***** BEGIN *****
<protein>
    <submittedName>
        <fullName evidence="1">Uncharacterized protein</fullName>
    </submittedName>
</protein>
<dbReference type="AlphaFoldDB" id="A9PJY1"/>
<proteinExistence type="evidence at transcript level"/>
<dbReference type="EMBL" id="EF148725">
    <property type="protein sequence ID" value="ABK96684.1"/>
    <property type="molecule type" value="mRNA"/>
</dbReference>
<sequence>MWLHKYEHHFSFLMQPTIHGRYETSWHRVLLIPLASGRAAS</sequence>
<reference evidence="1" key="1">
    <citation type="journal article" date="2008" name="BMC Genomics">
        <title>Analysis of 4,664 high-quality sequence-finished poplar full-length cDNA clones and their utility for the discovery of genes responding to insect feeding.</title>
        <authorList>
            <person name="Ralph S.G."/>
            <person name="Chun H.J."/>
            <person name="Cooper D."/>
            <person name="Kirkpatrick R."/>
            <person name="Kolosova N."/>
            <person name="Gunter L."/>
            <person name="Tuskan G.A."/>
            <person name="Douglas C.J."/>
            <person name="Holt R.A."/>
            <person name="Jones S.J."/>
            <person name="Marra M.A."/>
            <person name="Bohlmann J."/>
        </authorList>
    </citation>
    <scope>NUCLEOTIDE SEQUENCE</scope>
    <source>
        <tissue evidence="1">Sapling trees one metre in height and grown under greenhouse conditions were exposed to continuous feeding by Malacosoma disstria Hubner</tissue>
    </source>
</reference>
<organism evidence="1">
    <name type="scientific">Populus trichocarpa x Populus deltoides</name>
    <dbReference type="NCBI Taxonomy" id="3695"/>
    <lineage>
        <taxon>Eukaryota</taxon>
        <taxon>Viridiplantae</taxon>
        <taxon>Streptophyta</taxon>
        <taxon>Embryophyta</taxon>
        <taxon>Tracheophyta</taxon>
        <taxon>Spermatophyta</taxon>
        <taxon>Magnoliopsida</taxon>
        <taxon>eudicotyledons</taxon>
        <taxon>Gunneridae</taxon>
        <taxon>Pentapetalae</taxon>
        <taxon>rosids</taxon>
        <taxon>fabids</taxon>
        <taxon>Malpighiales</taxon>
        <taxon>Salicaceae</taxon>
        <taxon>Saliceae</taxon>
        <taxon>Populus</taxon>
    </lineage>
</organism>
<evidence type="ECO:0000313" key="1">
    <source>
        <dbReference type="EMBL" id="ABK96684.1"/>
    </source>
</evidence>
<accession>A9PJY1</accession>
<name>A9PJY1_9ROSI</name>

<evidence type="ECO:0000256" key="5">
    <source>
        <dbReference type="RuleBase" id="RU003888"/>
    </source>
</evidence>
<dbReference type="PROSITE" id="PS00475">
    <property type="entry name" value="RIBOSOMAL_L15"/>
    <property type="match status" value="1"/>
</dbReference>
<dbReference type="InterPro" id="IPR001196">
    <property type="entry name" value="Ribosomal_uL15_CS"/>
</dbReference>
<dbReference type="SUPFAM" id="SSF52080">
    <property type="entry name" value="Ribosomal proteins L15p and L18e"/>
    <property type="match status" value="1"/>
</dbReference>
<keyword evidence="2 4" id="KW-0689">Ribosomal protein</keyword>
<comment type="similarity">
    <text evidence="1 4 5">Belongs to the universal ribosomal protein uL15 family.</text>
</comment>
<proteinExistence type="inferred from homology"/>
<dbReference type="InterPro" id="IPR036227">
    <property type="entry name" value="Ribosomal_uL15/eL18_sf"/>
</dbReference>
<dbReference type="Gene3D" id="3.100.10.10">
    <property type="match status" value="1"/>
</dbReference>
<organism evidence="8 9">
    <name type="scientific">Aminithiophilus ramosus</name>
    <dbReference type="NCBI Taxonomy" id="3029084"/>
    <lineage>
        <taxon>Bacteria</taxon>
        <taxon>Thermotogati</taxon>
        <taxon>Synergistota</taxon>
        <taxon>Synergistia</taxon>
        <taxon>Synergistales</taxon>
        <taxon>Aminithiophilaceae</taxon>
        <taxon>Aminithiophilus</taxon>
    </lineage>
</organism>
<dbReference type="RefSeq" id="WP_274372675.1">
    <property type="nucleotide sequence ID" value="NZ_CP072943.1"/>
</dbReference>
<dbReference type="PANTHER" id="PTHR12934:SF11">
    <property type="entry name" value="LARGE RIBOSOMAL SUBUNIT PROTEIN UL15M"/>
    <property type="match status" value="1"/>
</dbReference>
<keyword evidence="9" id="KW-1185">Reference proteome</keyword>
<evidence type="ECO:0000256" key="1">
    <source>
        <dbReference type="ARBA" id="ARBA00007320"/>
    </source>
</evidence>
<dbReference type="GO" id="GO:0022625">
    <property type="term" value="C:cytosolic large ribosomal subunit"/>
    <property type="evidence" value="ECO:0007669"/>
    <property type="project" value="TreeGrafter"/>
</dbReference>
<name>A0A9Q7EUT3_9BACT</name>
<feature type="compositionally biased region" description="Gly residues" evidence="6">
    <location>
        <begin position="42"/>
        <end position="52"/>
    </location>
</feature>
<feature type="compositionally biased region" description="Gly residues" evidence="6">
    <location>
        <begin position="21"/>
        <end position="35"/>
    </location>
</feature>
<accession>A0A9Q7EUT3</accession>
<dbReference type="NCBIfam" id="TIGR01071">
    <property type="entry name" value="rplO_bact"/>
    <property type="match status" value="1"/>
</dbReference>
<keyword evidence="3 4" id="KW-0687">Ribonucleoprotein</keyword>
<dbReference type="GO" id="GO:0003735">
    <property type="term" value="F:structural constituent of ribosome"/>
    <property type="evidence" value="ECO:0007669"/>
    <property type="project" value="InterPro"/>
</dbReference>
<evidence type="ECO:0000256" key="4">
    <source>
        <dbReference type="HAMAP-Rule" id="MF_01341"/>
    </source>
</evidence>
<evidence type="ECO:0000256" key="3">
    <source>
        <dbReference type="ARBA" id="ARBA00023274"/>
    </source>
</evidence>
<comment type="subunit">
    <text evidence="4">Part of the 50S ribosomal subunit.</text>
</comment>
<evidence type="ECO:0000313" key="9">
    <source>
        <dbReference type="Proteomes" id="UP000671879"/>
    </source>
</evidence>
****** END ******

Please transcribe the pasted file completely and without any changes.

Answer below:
<protein>
    <submittedName>
        <fullName evidence="1">Uncharacterized protein</fullName>
    </submittedName>
</protein>
<dbReference type="AlphaFoldDB" id="A9PJY1"/>
<proteinExistence type="evidence at transcript level"/>
<dbReference type="EMBL" id="EF148725">
    <property type="protein sequence ID" value="ABK96684.1"/>
    <property type="molecule type" value="mRNA"/>
</dbReference>
<sequence>MWLHKYEHHFSFLMQPTIHGRYETSWHRVLLIPLASGRAAS</sequence>
<reference evidence="1" key="1">
    <citation type="journal article" date="2008" name="BMC Genomics">
        <title>Analysis of 4,664 high-quality sequence-finished poplar full-length cDNA clones and their utility for the discovery of genes responding to insect feeding.</title>
        <authorList>
            <person name="Ralph S.G."/>
            <person name="Chun H.J."/>
            <person name="Cooper D."/>
            <person name="Kirkpatrick R."/>
            <person name="Kolosova N."/>
            <person name="Gunter L."/>
            <person name="Tuskan G.A."/>
            <person name="Douglas C.J."/>
            <person name="Holt R.A."/>
            <person name="Jones S.J."/>
            <person name="Marra M.A."/>
            <person name="Bohlmann J."/>
        </authorList>
    </citation>
    <scope>NUCLEOTIDE SEQUENCE</scope>
    <source>
        <tissue evidence="1">Sapling trees one metre in height and grown under greenhouse conditions were exposed to continuous feeding by Malacosoma disstria Hubner</tissue>
    </source>
</reference>
<organism evidence="1">
    <name type="scientific">Populus trichocarpa x Populus deltoides</name>
    <dbReference type="NCBI Taxonomy" id="3695"/>
    <lineage>
        <taxon>Eukaryota</taxon>
        <taxon>Viridiplantae</taxon>
        <taxon>Streptophyta</taxon>
        <taxon>Embryophyta</taxon>
        <taxon>Tracheophyta</taxon>
        <taxon>Spermatophyta</taxon>
        <taxon>Magnoliopsida</taxon>
        <taxon>eudicotyledons</taxon>
        <taxon>Gunneridae</taxon>
        <taxon>Pentapetalae</taxon>
        <taxon>rosids</taxon>
        <taxon>fabids</taxon>
        <taxon>Malpighiales</taxon>
        <taxon>Salicaceae</taxon>
        <taxon>Saliceae</taxon>
        <taxon>Populus</taxon>
    </lineage>
</organism>
<evidence type="ECO:0000313" key="1">
    <source>
        <dbReference type="EMBL" id="ABK96684.1"/>
    </source>
</evidence>
<accession>A9PJY1</accession>
<name>A9PJY1_9ROSI</name>

<evidence type="ECO:0000256" key="5">
    <source>
        <dbReference type="RuleBase" id="RU003888"/>
    </source>
</evidence>
<dbReference type="PROSITE" id="PS00475">
    <property type="entry name" value="RIBOSOMAL_L15"/>
    <property type="match status" value="1"/>
</dbReference>
<dbReference type="InterPro" id="IPR001196">
    <property type="entry name" value="Ribosomal_uL15_CS"/>
</dbReference>
<dbReference type="SUPFAM" id="SSF52080">
    <property type="entry name" value="Ribosomal proteins L15p and L18e"/>
    <property type="match status" value="1"/>
</dbReference>
<keyword evidence="2 4" id="KW-0689">Ribosomal protein</keyword>
<comment type="similarity">
    <text evidence="1 4 5">Belongs to the universal ribosomal protein uL15 family.</text>
</comment>
<proteinExistence type="inferred from homology"/>
<dbReference type="InterPro" id="IPR036227">
    <property type="entry name" value="Ribosomal_uL15/eL18_sf"/>
</dbReference>
<dbReference type="Gene3D" id="3.100.10.10">
    <property type="match status" value="1"/>
</dbReference>
<organism evidence="8 9">
    <name type="scientific">Aminithiophilus ramosus</name>
    <dbReference type="NCBI Taxonomy" id="3029084"/>
    <lineage>
        <taxon>Bacteria</taxon>
        <taxon>Thermotogati</taxon>
        <taxon>Synergistota</taxon>
        <taxon>Synergistia</taxon>
        <taxon>Synergistales</taxon>
        <taxon>Aminithiophilaceae</taxon>
        <taxon>Aminithiophilus</taxon>
    </lineage>
</organism>
<dbReference type="RefSeq" id="WP_274372675.1">
    <property type="nucleotide sequence ID" value="NZ_CP072943.1"/>
</dbReference>
<dbReference type="PANTHER" id="PTHR12934:SF11">
    <property type="entry name" value="LARGE RIBOSOMAL SUBUNIT PROTEIN UL15M"/>
    <property type="match status" value="1"/>
</dbReference>
<keyword evidence="9" id="KW-1185">Reference proteome</keyword>
<evidence type="ECO:0000256" key="1">
    <source>
        <dbReference type="ARBA" id="ARBA00007320"/>
    </source>
</evidence>
<dbReference type="GO" id="GO:0022625">
    <property type="term" value="C:cytosolic large ribosomal subunit"/>
    <property type="evidence" value="ECO:0007669"/>
    <property type="project" value="TreeGrafter"/>
</dbReference>
<name>A0A9Q7EUT3_9BACT</name>
<feature type="compositionally biased region" description="Gly residues" evidence="6">
    <location>
        <begin position="42"/>
        <end position="52"/>
    </location>
</feature>
<feature type="compositionally biased region" description="Gly residues" evidence="6">
    <location>
        <begin position="21"/>
        <end position="35"/>
    </location>
</feature>
<accession>A0A9Q7EUT3</accession>
<dbReference type="NCBIfam" id="TIGR01071">
    <property type="entry name" value="rplO_bact"/>
    <property type="match status" value="1"/>
</dbReference>
<keyword evidence="3 4" id="KW-0687">Ribonucleoprotein</keyword>
<dbReference type="GO" id="GO:0003735">
    <property type="term" value="F:structural constituent of ribosome"/>
    <property type="evidence" value="ECO:0007669"/>
    <property type="project" value="InterPro"/>
</dbReference>
<evidence type="ECO:0000256" key="4">
    <source>
        <dbReference type="HAMAP-Rule" id="MF_01341"/>
    </source>
</evidence>
<evidence type="ECO:0000256" key="3">
    <source>
        <dbReference type="ARBA" id="ARBA00023274"/>
    </source>
</evidence>
<comment type="subunit">
    <text evidence="4">Part of the 50S ribosomal subunit.</text>
</comment>
<evidence type="ECO:0000313" key="9">
    <source>
        <dbReference type="Proteomes" id="UP000671879"/>
    </source>
</evidence>